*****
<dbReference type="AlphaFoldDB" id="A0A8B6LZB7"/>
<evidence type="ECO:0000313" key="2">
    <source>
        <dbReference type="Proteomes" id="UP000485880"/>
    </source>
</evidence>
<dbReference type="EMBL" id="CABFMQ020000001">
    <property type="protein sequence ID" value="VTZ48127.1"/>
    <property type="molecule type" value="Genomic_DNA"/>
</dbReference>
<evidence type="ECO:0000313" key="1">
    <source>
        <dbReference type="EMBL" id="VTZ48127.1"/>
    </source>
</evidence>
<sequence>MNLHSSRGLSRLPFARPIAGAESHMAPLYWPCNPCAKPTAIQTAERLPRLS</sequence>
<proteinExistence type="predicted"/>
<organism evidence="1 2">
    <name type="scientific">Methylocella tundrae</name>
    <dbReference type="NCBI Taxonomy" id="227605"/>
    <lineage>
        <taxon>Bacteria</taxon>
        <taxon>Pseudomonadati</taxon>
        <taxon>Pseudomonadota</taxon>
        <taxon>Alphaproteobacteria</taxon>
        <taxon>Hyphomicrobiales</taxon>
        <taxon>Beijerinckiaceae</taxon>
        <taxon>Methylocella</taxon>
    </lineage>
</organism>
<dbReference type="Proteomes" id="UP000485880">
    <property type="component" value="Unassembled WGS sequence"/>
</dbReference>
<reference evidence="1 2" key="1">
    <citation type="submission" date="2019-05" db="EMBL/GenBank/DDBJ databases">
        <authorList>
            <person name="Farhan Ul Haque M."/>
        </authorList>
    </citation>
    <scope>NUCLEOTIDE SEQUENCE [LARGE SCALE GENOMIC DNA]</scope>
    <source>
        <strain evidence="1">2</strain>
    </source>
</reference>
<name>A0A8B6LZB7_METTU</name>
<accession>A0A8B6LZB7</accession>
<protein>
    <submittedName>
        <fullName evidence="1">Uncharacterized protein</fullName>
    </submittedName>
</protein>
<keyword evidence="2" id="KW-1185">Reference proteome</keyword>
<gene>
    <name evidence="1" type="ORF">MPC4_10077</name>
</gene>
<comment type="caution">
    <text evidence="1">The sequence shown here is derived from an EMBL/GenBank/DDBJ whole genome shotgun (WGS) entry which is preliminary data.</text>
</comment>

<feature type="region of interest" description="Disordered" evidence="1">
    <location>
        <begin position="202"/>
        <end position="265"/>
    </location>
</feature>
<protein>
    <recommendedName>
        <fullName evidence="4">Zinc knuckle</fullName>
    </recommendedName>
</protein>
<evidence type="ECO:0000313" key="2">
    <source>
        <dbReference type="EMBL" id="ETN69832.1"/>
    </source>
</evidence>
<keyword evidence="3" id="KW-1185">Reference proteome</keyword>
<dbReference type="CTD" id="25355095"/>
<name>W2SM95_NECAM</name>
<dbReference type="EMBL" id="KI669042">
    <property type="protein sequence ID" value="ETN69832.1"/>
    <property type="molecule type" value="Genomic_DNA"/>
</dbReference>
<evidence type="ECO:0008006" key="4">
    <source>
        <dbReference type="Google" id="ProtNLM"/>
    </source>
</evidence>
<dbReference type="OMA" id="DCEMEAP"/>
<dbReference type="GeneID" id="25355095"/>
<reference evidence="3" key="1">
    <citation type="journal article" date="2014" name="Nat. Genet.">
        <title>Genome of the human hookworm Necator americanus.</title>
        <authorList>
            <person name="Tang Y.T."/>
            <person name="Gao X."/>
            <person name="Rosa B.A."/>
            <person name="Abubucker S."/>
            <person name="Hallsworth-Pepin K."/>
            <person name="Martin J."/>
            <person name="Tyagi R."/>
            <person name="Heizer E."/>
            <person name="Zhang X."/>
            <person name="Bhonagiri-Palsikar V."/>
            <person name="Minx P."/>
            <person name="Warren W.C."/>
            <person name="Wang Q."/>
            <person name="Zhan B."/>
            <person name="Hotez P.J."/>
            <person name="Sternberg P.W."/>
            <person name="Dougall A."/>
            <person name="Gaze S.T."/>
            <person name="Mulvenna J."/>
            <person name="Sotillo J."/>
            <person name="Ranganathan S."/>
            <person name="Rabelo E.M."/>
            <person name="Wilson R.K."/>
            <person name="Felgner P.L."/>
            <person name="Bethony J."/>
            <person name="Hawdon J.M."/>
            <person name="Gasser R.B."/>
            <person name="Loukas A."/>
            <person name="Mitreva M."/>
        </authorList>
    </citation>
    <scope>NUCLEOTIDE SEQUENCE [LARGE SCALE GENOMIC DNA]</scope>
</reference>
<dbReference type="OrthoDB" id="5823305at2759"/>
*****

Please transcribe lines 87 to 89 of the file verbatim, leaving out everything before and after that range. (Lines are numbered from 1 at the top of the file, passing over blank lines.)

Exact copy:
<dbReference type="OMA" id="DCEMEAP"/>
<dbReference type="GeneID" id="25355095"/>
<reference evidence="3" key="1">